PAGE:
At another level, the idea that actors or other artists are simply entertainers rather than vitally important social commentators misses the deep reality of the historical role of art. Artists are as important to social-political-economic commentary as journalists, scientists, the professorate, clergymen, economists, the political parties or other public policy professionals.

Napoleon is sometimes credited with saying that if he could control the music or story-telling of the nation he would happily let the rest of the media print what it wanted: “A picture is worth a thousand words.” (Or more literally, “a good sketch is better than a long speech.”)

Those who think artists are, or should be, irrelevant to the Great Conversation might consider such artists as Harriet Beecher Stowe, Nietzsche, Goya, Picasso, Goethe, Ayn Rand, C.S. Lewis or George Orwell.  Can one really argue that Ronald Reagan, Charleston Heston, Tina Fey, Jon Stewart, Aaron Sorkin or the writers of Law and Order have had only a minor impact on society and government?

Artists should have a say on governance–first because all citizens should have a say, and second because the fundamental role of the artist is not to entertain (this is a secondary goal) but to use art to comment on society and seek to improve it where possible. The problem with celebrity, some would argue, is that many times the public gives more credence to artists than to others who really do understand an issue better. This is a legitimate argument, but it tends to support media types rather than the citizenry.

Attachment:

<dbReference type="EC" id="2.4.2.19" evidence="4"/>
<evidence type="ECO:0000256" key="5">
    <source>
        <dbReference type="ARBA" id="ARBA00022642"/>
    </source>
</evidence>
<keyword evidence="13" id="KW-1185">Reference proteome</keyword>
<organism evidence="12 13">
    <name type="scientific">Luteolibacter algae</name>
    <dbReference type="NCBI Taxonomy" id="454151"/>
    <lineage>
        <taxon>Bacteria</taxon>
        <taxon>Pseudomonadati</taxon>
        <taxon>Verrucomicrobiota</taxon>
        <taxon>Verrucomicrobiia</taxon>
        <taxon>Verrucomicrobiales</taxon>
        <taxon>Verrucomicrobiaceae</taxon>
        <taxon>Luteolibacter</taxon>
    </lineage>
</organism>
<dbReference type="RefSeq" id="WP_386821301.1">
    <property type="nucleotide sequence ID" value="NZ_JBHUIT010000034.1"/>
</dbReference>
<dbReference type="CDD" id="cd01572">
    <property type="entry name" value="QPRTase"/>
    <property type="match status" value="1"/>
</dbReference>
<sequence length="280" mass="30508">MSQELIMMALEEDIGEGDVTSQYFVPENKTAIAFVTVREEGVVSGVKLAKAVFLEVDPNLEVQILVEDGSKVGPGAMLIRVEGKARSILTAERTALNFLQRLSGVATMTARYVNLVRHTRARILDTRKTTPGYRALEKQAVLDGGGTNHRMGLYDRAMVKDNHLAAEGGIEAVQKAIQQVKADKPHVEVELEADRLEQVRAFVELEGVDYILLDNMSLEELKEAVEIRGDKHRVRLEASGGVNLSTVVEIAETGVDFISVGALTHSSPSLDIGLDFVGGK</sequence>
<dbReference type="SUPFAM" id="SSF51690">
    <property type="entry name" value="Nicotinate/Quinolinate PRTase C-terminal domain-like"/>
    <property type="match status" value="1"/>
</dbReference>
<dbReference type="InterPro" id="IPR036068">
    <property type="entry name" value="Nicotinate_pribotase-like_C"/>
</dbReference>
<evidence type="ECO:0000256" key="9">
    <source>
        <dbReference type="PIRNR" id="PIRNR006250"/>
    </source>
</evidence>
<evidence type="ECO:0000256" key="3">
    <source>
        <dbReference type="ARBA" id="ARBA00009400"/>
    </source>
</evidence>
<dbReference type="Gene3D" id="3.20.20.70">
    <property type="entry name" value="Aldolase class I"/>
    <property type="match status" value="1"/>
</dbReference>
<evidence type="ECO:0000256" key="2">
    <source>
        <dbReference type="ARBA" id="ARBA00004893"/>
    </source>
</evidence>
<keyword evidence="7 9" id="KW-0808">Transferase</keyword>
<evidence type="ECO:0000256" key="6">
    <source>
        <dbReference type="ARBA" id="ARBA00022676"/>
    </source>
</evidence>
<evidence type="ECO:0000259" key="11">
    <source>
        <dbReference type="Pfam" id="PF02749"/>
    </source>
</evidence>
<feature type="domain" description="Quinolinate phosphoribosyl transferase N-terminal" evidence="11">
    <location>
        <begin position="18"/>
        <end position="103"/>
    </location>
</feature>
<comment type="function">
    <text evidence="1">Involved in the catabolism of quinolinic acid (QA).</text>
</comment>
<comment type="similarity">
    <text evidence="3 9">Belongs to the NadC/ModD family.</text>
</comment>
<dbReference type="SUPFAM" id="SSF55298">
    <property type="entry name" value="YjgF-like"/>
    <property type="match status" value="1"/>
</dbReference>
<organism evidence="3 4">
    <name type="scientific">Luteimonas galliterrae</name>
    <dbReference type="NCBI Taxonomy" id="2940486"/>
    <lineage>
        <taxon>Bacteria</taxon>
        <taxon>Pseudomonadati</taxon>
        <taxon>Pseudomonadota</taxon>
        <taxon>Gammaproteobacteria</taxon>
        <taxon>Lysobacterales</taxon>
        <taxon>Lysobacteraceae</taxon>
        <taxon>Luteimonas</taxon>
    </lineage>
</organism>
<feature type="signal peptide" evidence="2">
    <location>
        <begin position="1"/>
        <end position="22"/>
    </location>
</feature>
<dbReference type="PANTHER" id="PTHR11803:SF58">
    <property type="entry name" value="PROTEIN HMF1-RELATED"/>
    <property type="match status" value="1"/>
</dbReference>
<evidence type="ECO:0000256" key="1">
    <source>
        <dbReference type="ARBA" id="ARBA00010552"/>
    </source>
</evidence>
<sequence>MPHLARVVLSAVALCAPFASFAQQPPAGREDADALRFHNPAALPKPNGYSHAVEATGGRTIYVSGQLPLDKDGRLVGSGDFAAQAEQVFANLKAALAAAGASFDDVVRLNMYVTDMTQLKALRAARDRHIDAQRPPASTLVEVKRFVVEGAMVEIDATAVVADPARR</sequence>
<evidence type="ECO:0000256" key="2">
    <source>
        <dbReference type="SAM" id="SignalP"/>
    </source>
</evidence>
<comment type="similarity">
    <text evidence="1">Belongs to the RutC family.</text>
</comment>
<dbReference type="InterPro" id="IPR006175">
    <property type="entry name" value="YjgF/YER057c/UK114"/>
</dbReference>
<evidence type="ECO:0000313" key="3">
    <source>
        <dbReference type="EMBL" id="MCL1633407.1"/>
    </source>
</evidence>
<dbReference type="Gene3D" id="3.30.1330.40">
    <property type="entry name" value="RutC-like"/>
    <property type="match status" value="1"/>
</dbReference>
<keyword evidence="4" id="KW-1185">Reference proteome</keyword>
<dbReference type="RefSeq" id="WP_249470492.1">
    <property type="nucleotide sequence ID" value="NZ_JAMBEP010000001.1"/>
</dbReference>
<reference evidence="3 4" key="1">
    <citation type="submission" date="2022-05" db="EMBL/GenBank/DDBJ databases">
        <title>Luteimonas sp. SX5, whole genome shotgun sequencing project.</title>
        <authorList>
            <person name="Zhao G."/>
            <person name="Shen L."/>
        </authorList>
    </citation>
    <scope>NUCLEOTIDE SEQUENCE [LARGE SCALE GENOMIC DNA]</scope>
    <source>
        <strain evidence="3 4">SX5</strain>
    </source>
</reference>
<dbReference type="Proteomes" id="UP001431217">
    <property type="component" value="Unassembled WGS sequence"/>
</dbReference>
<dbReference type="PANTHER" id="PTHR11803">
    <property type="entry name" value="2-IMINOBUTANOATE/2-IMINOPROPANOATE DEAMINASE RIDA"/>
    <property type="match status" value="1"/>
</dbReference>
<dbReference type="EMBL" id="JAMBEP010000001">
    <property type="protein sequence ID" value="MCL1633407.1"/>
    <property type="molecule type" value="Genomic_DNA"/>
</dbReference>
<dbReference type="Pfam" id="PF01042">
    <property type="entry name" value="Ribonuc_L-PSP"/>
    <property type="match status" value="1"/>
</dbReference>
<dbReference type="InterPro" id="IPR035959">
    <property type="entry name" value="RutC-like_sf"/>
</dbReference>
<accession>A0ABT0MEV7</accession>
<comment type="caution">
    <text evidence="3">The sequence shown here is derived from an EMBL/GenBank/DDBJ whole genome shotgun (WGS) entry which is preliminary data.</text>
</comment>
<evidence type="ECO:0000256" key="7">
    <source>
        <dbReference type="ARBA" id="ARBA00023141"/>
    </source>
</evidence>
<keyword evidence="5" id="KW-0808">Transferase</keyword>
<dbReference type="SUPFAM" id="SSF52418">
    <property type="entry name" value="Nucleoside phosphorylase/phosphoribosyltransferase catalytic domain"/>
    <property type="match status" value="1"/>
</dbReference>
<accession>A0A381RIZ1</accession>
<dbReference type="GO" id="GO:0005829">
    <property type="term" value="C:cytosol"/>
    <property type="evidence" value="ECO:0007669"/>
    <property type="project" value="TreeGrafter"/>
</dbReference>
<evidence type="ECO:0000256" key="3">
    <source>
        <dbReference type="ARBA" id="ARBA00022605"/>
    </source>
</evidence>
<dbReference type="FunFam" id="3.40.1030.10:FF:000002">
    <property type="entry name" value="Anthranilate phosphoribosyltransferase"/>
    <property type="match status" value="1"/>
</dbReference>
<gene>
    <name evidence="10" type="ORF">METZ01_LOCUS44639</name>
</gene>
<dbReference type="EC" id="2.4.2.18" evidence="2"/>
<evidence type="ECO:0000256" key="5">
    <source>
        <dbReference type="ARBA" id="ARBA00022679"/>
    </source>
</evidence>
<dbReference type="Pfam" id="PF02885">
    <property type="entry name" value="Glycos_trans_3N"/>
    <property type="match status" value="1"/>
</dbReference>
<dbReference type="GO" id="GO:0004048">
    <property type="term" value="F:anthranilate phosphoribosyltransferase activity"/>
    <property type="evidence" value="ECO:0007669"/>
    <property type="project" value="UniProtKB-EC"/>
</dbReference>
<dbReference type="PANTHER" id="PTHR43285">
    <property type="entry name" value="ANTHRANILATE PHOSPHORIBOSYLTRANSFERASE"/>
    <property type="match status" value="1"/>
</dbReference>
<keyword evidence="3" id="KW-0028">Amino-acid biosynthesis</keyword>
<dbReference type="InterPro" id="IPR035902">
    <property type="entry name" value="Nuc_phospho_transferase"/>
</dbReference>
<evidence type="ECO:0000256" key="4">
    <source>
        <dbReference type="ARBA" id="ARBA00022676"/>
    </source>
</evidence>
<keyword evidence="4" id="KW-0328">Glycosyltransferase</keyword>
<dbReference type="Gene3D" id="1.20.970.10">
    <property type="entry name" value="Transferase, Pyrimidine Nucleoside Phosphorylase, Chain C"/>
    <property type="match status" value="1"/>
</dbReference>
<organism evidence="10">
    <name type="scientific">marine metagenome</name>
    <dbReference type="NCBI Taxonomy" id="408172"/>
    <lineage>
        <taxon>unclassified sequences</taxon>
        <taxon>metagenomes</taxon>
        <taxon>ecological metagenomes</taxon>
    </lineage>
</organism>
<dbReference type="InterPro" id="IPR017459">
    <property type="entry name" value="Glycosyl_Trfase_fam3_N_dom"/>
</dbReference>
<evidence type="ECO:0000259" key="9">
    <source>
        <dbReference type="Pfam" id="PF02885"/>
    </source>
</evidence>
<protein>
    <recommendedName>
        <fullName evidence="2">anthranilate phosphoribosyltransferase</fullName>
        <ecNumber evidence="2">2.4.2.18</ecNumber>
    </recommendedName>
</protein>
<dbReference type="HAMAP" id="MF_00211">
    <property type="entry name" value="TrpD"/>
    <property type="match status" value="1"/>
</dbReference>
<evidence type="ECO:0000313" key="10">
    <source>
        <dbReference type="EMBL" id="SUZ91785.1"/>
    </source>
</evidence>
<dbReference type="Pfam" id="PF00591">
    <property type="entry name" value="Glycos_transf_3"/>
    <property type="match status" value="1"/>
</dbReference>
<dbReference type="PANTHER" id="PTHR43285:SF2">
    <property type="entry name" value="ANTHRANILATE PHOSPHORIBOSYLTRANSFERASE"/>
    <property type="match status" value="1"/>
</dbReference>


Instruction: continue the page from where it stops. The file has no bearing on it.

Early American Art

On an even deeper level, art is not just the arena of artists. Tocqueville found it interesting that in early America there were few celebrity artists– but that most of the citizens personally took part in artistic endeavors and tended to think artistically.

Another way to say this is that they thought metaphorically in the broad sense:

  1. They clearly saw the connections between fields of knowledge and the application of ideas in one arena to many others
  2. They understood the interrelations of disparate ideas without having to literally spell things out
  3. They immediately applied the stories and lessons of history, art and literature to current challenges

Another major characteristic Tocqueville noted in early American culture was its entrepreneurial spirit, initiative, ingenuity and widespread leadership—especially in the colonial North and West, but not nearly so much in the brutal, aristocratic, slave-culture South of the 1830s.

Freedom and entrepreneurialism are natural allies, as are creative, metaphorical thinking and effective initiative and wise risk-taking.